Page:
Getting married was easy. Okay, we’re sure the wedding planning was no walk in the park, but from a legal perspective, getting a divorce is much harder than tying the knot. Navigating the law when it comes to divorce can be dizzying in any state, including New Jersey. It only makes sense that you have some questions that need answering. Is New Jersey a 50/50 Divorce State? It is not, but what does that mean for your divorce? Is that a good thing or a bad thing? That can be a complicated question, but we can help you answer it.
What is an Equitable Distribution State?
To many, 50/50 distribution makes sense, but it’s actually a narrow-minded view of finances and assets in a marriage. No, it’s also not as bad as many assume. If you owned a house outright before getting married, under most circumstances, you would still be entitled to keep that house after marriage. The 50/50 rule generally only applies to property and assets gained during the marriage.
So what does equitable distribution even mean? It’s designed to be a fairer approach to property and asset division after divorce. It takes into account several factors:
- Substantial Contribution—What did each spouse contribute when you were both gaining assets over the course of the marriage? Under equitable distribution, this will have an effect on how assets are distributed.
- Value of Assets—Value can mean a lot of things to a lot of people. Yes, the law will look at market value, but in the case of equitable distribution, the courts can also consider sentimental value when dividing assets.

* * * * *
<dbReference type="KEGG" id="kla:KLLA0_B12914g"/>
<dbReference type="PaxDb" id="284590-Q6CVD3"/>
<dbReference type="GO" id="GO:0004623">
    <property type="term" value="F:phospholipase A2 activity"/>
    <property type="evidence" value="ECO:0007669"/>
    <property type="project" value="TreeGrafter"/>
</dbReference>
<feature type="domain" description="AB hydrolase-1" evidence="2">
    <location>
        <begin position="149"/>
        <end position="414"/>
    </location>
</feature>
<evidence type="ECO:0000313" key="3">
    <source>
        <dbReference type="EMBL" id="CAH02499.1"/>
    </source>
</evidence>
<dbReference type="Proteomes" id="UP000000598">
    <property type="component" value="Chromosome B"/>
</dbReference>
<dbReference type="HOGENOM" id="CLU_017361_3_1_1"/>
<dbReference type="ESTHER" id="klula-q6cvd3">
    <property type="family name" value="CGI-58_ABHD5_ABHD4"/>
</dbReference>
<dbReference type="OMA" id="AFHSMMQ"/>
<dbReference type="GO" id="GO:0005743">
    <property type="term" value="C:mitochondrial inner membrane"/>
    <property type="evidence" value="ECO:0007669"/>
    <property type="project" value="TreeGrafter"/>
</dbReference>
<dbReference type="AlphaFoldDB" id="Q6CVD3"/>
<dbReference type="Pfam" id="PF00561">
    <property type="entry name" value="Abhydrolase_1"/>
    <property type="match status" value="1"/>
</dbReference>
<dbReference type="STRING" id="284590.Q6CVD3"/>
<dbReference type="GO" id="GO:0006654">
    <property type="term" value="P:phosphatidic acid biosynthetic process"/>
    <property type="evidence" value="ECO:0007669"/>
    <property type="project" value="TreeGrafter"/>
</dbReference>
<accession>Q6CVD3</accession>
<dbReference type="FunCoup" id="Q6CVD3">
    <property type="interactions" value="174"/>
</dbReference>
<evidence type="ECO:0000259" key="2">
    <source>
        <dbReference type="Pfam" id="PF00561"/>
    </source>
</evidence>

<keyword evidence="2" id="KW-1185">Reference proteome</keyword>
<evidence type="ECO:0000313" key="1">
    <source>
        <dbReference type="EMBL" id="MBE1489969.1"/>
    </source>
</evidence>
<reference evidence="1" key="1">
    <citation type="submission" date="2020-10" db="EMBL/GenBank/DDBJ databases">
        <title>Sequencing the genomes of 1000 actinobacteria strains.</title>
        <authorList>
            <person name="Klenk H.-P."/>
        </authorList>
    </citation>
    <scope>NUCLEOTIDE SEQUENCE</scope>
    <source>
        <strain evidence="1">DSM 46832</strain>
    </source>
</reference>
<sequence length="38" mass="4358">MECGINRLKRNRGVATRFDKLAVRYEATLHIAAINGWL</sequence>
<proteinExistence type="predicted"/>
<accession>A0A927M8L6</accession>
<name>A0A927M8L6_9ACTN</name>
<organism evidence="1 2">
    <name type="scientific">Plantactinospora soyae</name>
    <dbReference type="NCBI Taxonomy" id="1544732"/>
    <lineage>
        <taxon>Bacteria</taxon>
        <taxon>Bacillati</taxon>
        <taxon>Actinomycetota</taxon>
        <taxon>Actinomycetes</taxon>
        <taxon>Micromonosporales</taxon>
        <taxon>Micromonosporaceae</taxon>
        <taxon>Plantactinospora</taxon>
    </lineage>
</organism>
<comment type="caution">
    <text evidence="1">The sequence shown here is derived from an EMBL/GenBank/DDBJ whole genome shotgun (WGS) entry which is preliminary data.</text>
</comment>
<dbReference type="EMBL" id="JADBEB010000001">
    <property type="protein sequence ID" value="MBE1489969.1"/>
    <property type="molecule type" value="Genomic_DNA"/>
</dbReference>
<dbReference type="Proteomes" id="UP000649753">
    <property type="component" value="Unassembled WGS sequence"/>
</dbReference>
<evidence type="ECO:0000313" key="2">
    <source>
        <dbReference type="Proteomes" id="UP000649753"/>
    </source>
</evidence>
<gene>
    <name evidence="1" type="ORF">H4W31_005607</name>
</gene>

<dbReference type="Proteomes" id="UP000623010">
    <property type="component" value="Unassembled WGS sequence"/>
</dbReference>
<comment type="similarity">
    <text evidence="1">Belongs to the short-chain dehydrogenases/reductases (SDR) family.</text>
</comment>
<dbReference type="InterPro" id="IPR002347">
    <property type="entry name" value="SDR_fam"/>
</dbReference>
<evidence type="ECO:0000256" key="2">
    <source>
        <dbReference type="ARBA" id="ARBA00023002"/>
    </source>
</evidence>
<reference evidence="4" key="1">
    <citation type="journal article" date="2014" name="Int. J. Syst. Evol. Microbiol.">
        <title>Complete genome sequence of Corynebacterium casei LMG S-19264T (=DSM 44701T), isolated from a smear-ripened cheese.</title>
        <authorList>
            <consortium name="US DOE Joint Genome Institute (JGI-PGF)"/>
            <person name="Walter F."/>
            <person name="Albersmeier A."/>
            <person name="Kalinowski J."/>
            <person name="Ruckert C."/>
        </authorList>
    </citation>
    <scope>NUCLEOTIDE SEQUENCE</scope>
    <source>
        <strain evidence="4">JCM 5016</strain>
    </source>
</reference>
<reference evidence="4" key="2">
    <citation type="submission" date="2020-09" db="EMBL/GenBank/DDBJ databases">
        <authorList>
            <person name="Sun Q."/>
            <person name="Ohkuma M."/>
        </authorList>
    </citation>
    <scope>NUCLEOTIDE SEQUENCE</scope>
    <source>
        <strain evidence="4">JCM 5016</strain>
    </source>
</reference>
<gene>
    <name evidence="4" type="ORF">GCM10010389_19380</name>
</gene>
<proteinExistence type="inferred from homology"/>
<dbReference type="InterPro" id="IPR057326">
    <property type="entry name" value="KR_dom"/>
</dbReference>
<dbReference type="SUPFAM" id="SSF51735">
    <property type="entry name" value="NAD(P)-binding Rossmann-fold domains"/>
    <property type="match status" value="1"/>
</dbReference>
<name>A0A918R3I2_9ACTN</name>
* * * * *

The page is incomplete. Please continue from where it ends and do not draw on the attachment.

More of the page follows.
- Economic Consequences—In some cases, gaining an asset can have large financial consequences. Consider a case where if one spouse gained a house, they wouldn’t be able to afford the property taxes on their own.
- Party Needs—No, we are not talking about a fun party, but rather the two spouses involved. The law looks at what each party will need post-divorce.
- And More—The law gives the courts some wiggle room here and allows them to consider other factors that the law hasn’t outlined as long as it works towards an equitable outcome.
Can You Avoid the Courts Having a Say in Your Divorce?
That’s all well and good, but what if you don’t want the courts to have a say in your divorce at all? Is that possible? Yes, for the most part. If you and your spouse can come to an agreement, even with the help of lawyers, you can avoid the courtroom entirely in what’s called an uncontested divorce.
An uncontested divorce can take much less time than a traditional divorce, though it may take longer if both parties have difficulty coming to an agreement on the terms of the divorce. Afterward, you will still have to file your divorce with the courts and pay any filing fees, so the courts are still involved, but only marginally.
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